When the movement spread to Salt Lake City, I attended two planning meetings and marched twice through the financial district, where I rubbed shoulders with old friends and made new ones. Here are some opinions from several fellow Occupiers.
Organizer William Rutledge, a former Iraq War army pilot, owns a pickling business while pursuing a degree in history. “The deregulation of Wall Street gave too much power to a small group,” Rutledge said. “When I heard about Salt Lake’s first meeting, I had to come.”
What’s evident at Occupy SLC meetings is a lack of efficiency, but anarchical democracy doesn’t mean chaos. The gatherings don’t so much lack order, but function without orders. Every decision requires a vote, often after lengthy discussion. This seems frustratingly slow, but the intention is to cast a broad net. “We represent a vast group of individuals not bound by politics, religion or even social values,” says Rutledge.
Virasha Zayin serves on the outreach committee. “I hate social injustice and government control.” She jokes that her involvement gives her “a place to channel my peaceful, passionate rage.”
Last Thursday’s march in the cold rain attracted several hundred people in similar moods. The noon march Saturday had about 75, but participants were no less passionate.
Tali Bruce, marketing director of a juicebar chain and mother of five from Draper, observed, “There's a misconception that only the unemployed are discontented.”
Bookkeeper Steven Floor was recently laid off due to outsourcing. “Voting is often a choice between the lesser of two evils,” he said, “but I can add my presence to a crowd that may garner some attention.”
Chris Eaves, 19, has put her education on hold. “Back in the day, going to college meant you’d get a job. Now, university graduates work at McDonald's and can't pay their loans.”
Freight broker David Dalby marched with his wife, a sales clerk, and their children, 11 and 5. “It's their college fund we can’t save for [while] Wall Street bankers gamble away billions with no downside risk.”
One of three young anarchists shrouded in black with only their eyes visible reported being OK at an event that included Ron Paul supporters to “express solidarity with a common cause against the corporatocracy.”
Tremonton Ron Paul-ite Dete Maurer marched haltingly at the back, hoping red lights would slow the pace. The disabled construction worker said, “We Libertarians have a lot in common with what’s going on here. Bribery of elected officials by lobbyists must stop.”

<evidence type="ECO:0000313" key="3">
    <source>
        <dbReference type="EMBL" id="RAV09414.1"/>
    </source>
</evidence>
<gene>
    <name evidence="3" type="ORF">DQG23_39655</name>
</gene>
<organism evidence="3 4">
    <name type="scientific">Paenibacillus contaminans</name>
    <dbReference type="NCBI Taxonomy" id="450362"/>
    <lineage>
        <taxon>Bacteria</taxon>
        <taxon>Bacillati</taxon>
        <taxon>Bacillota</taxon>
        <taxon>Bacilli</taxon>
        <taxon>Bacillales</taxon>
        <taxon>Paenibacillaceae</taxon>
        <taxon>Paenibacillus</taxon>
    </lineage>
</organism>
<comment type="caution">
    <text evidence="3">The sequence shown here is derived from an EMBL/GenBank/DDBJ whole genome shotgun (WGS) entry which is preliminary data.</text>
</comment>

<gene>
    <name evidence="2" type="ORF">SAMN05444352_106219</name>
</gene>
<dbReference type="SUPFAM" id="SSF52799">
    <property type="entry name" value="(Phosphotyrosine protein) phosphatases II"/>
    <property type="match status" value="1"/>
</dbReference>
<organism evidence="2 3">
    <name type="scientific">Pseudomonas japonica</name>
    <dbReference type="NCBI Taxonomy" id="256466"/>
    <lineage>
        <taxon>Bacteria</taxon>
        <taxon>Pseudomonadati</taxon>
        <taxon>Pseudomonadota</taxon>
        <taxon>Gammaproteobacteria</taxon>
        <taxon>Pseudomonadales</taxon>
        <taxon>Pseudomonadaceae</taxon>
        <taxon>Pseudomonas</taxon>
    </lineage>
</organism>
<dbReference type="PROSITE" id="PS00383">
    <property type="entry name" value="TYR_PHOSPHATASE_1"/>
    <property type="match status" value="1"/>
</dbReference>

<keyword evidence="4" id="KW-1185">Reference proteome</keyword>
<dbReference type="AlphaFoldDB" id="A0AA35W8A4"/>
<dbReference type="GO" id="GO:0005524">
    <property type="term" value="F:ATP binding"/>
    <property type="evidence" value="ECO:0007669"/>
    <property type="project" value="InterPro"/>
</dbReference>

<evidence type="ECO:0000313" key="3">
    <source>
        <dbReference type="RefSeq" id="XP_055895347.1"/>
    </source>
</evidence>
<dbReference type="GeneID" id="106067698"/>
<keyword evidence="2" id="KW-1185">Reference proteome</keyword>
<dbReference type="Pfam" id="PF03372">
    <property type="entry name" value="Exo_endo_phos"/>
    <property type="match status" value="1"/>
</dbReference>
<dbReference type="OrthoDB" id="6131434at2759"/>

Ike Murphy is a database manager for a major corporation, has a working wife, a son and a $170,000 mortgage on a house now worth $140,000. “Me paying my mortgage didn't cause the housing bubble. It was banks trading worthless paper.”
Skip Stahr, a welder and pipe fitter, is giving up a job to marry and move to Logan. Not worried about finding something given his skills, he detests the vast income gap between CEOs and workers. His fiancée, Cory Stanley, has a PhD in biology but can’t find work in her field. Neither can she sell her house to seek it elsewhere. Currently under-employed at a government agency, she hesitates destroying her credit by walking away from her mortgage. “Government protects the banks and corporations,” she says.
New Utahn Leslie Simon teaches humanities at Utah Valley University. The specialist in Victorian literature muses, “Dickens would have been here.” Her husband, Kerry, is a T-shirt manufacturer who stays competitive with Chinese-made products by pocketing less himself.
Joe Estrada, an Ogden special-education teacher, marched with his son in a stroller. The recently disaffected Democrat-turned-Independent objects to the revolving door between government and corporations and laments, “Obama said he'd get rid of lobbyists in government.”
At the Pioneer Park tent encampment, paralegal Pete Litster helps run the kitchen and reports that food donations have been adequate so far “to help feed the homeless there.”
Aharon Ben Or is a Harvard computer-science grad who passed up a lucrative career to devote himself to spiritual and social activism. He organizes the camp’s multidenominational meditations and free school. Other committees clean the park restrooms, provide first aid, promote safety at street crossings during marches and monitor camp security.
I’ve been sleeping in my own bed but hope the movement nationally will morph from protest into directed action. I’d like to see Americans realize that what they think is a liability ... debt ... is their best weapon and stop payment on mortgages, car payments, student loans and credit cards until concrete steps are taken to end the corporate corruption of government. We could hold in escrow all payments until the Supreme Court reverses Citizens United by voiding Clarence Thomas’s tainted vote; the Obama Justice Department hands out indictments for the ’08 collapse; Congress passes campaign-finance reform, term limits, and stricter lobbying regulations; and banks enact reasonable credit policies and then waive all penalties for the debt strikers.
I suspect the other side may be starting to pay attention to such drastic possibilities. A vivid recollection from the first march was looking from across the street at Salt Lake City’s premier office tower, 222 South Main, where Goldman Sachs occupies the 7th through 14th floors, sans name on the marquee. As we chanted “Shame on Goldman Sachs,” the full-length windows in most of the building were lined with motionless workers resembling a vast mannequin warehouse.
I can only guess what they were thinking, but the somber stances suggested to me a realization that the nation is souring on the antics of employers like theirs. Many Americans sense that shift, and the Occupy Together movement is making it happen.